The Clippers spent Saturday afternoon much as they’d spent their past month: immediately digging themselves into an enormous hole, then furiously working to extricate themselves.
How they ultimately come out of their all-in move to acquire James Harden is a long-term question that won’t be known for months. But Saturday, they had just enough to pull off what was badly needed — a comeback that improves their record to 9-10.
Trailing by as many as 22 points, the Clippers trailed by two with 18 seconds left when Stephen Curry missed an 18-foot jump shot and Russell Westbrook collected the rebound. Instead of calling their final timeout, with Harden on the bench because of a substitution made for defensive purposes, coach Tyronn Lue let the Clippers push the ball up court. The choice paid off, as Paul George stepped into a winning three-pointer with 8.9 seconds to play.
The Clippers escaped when Draymond Green missed a corner shot as time expired, ending a 113-112 victory.
George’s basket gave the Clippers their first lead of the game. He finished with 25 points.
Harden scored 21 points with nine assists, and Kawhi Leonard had 20 points, eight rebounds and seven assists. Six Clippers scored in double figures.
The game started with a strategic switch, as the 5 minutes, 26 seconds Harden played were his fewest in a first quarter since April 5, 2021, a game he left after only four minutes because of reaggravating a hamstring injury. Before that, he hadn’t played less than five minutes in an opening quarter since Feb. 4, 2016. The point being that for the past decade, since Harden graduated from Oklahoma City’s sixth man to Houston’s franchise cornerstone, he has been conditioned to a long opening runway in which to establish his rhythm.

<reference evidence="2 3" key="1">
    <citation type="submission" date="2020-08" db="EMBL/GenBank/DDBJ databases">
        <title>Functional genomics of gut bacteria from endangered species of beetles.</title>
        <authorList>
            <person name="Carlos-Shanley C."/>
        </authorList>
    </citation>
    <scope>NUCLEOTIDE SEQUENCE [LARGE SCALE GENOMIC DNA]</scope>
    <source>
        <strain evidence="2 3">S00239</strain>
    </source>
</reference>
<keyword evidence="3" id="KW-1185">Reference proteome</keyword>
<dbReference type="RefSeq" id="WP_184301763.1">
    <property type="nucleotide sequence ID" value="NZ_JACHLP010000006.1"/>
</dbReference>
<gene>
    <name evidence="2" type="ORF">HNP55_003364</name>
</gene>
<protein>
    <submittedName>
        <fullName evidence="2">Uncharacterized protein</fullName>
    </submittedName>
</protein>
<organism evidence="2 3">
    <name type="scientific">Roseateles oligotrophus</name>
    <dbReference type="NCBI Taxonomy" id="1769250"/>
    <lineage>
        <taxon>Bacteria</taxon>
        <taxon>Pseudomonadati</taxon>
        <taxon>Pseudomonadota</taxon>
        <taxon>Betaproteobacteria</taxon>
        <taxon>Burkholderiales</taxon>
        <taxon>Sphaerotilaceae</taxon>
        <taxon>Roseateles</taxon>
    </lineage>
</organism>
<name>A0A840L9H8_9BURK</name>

“I mean, I’m used to it,” Harden had said three weeks earlier, when asked specifically whether he preferred to start games with a long opening stretch.
Harden was brought back to begin the second quarter as part of a lineup with reserves Kobe Brown, Westbrook and Norman Powell plus starting center Ivica Zubac. The move came three days after Lue, speaking at the team’s shootaround in Sacramento, signaled he agreed with the premise that Harden might feel more comfortable being more aggressive offensively if he were paired in more lineups with reserves, rather than having his minutes effectively tethered to Leonard and George, his fellow ball-dominant co-stars.
Whether the change gave him the feeling of an even brighter green light to shoot, or the flow of this specific game against this specific defense, Harden took three shots in the paint in his first nine minutes against the Warriors — after averaging only 2.3 shots within 10 feet of the rim per game since joining the Clippers.
This wasn’t a measure to reduce his minutes — only Leonard played more first-half minutes than Harden’s 17 — but modify their structure. But it couldn’t fix that Golden State scored 10 unanswered points to end the first half leading by 19, then increased that lead to 22 early in the third quarter.
If Lue’s rotation change was made to awaken Harden, the guard didn’t need extra prodding in the third quarter, as he scored 15 points and his four assists led to 10 more points in less than nine minutes while playing alongside Leonard and George. The stretch ignited the comeback.